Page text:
“It’s the same thing, different day,” Smith said. “You’ve got to draw good, but when you don’t, you’ve got to ride better. You’ve got to keep the ball rolling. We’ve got a 100-rodeo count; if you can win $1,000 at 100 rodeos, that should get you to the finals.”
He wants to return to those yellow bucking chutes. He knows that it takes to get there, and he’s watched one of his traveling partners, Australian Jake Finlay, just miss out on making it to ProRodeo’s marquee event. All those things combined helps him keep a strong mental approach to a hectic schedule.
“He’s been (17th) in the world before, just missing out on making it,” he said, noting that only the top 15 at the end of the regular season advance to the NFR. “He said it was the hardest thing he had to go through. Just (two spots) from your lifelong goal. That helped me by telling me what it’s like to be on the outside looking in.”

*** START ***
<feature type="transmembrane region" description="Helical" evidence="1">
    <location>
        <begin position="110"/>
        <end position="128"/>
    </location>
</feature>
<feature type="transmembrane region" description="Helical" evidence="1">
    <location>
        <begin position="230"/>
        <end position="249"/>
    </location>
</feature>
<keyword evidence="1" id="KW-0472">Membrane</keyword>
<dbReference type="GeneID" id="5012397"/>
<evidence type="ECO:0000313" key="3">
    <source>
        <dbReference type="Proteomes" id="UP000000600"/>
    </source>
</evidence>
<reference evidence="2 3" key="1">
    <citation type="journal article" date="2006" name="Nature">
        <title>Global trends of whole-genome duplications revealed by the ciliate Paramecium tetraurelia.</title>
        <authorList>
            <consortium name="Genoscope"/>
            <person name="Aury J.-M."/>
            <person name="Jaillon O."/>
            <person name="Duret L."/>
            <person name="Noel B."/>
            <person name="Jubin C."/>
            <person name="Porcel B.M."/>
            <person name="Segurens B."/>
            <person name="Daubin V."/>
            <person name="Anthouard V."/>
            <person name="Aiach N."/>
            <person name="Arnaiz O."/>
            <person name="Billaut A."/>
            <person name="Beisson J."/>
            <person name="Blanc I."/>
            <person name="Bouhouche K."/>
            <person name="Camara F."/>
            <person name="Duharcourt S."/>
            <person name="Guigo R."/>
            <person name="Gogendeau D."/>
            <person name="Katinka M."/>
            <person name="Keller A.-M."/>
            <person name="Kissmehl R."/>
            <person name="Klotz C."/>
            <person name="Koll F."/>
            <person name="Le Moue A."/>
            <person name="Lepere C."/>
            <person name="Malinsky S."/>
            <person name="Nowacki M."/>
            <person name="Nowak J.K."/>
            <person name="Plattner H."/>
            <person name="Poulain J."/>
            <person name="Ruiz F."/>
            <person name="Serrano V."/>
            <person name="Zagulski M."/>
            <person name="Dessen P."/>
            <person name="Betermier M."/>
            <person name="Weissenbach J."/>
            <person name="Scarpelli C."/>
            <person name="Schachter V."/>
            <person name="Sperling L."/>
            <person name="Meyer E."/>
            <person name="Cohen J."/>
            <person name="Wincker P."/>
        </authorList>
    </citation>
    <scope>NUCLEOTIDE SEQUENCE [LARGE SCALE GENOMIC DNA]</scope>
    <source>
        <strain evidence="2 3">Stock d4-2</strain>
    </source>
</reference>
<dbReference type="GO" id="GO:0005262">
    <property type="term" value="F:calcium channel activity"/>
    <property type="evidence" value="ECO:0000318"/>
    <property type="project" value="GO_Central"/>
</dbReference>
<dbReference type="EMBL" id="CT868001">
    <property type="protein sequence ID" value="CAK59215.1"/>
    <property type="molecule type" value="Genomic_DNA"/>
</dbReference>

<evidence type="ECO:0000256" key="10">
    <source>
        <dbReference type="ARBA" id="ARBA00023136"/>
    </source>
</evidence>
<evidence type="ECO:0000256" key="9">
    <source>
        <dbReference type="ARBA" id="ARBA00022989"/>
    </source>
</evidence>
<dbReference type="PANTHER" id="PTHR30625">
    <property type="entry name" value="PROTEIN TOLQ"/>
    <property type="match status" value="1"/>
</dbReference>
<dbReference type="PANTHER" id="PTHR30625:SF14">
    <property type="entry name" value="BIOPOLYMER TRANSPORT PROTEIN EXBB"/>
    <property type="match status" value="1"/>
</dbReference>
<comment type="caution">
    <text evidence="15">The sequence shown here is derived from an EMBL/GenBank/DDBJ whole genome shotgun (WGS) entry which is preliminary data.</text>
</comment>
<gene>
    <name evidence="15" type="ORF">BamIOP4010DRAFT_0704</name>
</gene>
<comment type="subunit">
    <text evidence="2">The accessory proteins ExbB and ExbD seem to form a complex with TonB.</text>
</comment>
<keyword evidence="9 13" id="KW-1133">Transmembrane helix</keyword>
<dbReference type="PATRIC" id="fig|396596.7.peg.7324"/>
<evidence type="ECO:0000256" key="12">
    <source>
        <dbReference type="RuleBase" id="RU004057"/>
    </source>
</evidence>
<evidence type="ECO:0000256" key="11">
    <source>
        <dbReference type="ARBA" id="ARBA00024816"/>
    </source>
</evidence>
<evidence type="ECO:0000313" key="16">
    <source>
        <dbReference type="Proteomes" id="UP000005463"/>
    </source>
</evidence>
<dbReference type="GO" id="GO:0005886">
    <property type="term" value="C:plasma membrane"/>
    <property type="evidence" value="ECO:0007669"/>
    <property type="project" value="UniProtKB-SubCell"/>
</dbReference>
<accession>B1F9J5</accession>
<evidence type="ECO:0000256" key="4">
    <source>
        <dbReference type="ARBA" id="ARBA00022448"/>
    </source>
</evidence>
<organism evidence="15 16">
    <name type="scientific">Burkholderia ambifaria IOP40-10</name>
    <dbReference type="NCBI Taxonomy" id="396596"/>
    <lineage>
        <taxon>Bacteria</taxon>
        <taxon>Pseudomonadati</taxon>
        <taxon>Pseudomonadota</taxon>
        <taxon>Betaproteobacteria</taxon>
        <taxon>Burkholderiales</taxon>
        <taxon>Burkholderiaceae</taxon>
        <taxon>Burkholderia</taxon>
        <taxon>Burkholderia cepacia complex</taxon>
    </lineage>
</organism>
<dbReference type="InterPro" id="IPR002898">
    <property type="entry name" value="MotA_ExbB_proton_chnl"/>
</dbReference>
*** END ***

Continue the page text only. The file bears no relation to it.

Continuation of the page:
That’s why having a solid buddy group is such an important part of rodeo. Not only do they share the expenses that come with the many miles between one rodeo and another, but they share a bond that can be helpful when used in the right capacity.
“They really help with the mental game,” Smith said. “If your traveling partners are weak, you’re going to be weak. If your traveling partner is positive, you’re always positive.
“We build off each other, and we make each other better.”
It’s certainly a key to success.